Owner, GJAC Exports and
Independent MissionaryFire and Life International Ministries
“I’ve been an independent missionary with my own registered organization for several years. I’ve always had a special place in my heart for Africa, and in 2005 I took a trip to Zimbabwe that was life-changing. After several trips there, I also noticed that there was a niche for bringing back exported handmade goods to the States, and I was able to get into that business.
“I’m working on an associate degree in International Business and Trade at Richland College, and there’s a lot I’ve learned over the past year that applies to how I work and do business internationally. I looked at both two-year and four-year colleges, and Richland was the only one that had a true international business program. Other schools had a business degree with a foreign language component, but that wasn’t really what I wanted.
“The needs of the people in Africa are sometimes so overwhelming, but you do what you can to make a difference in even just a few lives. We started taking over school supplies after seeing one teacher with 12 students under a tree and she was writing with a stick in the dirt to show them their math problems. Last year, my youngest daughter’s school got involved — the kids took up money and supplies, and one of her teachers even went with us on the trip.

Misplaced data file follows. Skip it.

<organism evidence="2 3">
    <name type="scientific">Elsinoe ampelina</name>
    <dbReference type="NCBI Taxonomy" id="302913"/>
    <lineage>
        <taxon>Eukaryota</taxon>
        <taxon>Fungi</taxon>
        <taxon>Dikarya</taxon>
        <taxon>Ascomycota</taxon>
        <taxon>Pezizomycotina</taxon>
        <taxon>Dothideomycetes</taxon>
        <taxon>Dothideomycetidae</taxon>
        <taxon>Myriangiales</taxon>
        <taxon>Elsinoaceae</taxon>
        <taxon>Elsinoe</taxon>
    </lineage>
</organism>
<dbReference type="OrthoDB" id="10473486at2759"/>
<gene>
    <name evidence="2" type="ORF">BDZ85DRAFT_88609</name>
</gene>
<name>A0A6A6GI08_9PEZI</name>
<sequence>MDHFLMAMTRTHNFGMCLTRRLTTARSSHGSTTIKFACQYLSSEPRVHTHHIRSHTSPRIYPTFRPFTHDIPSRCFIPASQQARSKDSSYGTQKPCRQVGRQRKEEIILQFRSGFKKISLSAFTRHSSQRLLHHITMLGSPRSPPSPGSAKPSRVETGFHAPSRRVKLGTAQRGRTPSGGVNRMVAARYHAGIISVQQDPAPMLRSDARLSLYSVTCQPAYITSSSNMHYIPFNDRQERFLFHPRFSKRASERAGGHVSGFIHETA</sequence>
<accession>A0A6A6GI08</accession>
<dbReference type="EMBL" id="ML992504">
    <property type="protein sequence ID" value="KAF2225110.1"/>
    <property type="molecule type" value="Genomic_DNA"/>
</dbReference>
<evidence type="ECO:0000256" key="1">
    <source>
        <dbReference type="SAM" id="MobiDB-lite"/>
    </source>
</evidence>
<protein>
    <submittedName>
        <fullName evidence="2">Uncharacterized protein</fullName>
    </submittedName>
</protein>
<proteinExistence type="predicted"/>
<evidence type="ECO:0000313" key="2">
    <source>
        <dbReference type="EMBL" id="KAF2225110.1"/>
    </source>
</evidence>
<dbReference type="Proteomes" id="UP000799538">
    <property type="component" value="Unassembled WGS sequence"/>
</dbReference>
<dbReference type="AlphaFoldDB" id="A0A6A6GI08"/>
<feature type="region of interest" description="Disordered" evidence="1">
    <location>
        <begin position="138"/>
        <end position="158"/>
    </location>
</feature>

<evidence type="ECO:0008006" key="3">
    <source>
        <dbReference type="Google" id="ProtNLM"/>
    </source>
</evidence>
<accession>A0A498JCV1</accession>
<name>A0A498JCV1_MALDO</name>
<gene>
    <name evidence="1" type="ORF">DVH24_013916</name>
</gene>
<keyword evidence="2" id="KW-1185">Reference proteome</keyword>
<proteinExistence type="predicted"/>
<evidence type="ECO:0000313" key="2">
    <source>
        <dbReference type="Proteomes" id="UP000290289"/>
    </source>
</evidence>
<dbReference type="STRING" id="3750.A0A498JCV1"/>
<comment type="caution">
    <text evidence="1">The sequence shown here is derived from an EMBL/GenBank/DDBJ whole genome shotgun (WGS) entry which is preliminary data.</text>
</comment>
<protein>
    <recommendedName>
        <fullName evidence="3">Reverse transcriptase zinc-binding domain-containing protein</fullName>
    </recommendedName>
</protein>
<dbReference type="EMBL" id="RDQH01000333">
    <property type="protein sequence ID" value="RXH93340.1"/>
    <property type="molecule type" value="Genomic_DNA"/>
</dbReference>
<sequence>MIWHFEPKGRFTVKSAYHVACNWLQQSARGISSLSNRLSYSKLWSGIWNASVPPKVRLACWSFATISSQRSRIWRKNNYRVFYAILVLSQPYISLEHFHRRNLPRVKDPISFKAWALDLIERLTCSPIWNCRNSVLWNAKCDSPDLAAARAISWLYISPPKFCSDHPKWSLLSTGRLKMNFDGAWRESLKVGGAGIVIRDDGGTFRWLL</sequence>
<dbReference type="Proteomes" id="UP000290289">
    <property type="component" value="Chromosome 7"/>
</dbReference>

“To really work with the people there, though, you do have to learn how to navigate the culture — and my international business classes have really helped me there. The most important thing, without a doubt, is the enormous experience of the teachers in the program.
“In the International Business program, Chip Izard really took the time to mentor me, and Larry Lehman was also outstanding, with his background and experiences such a plus. There are also a lot of students from other countries in the program and at the college, which really does give us an international perspective.”
Through Fire and Life International Ministries, Gary Jackson works with area churches to help supply food, clothing and school supplies to families and children in Zimbabwe, Zambia and Botswana, with plans to expand into Liberia, Ghana and South Africa.
In his small-scale import business, GJAC Exports, he takes orders from friends and contacts to bring back handmade items from Africa, and endeavors to expand his business into a larger scale export company.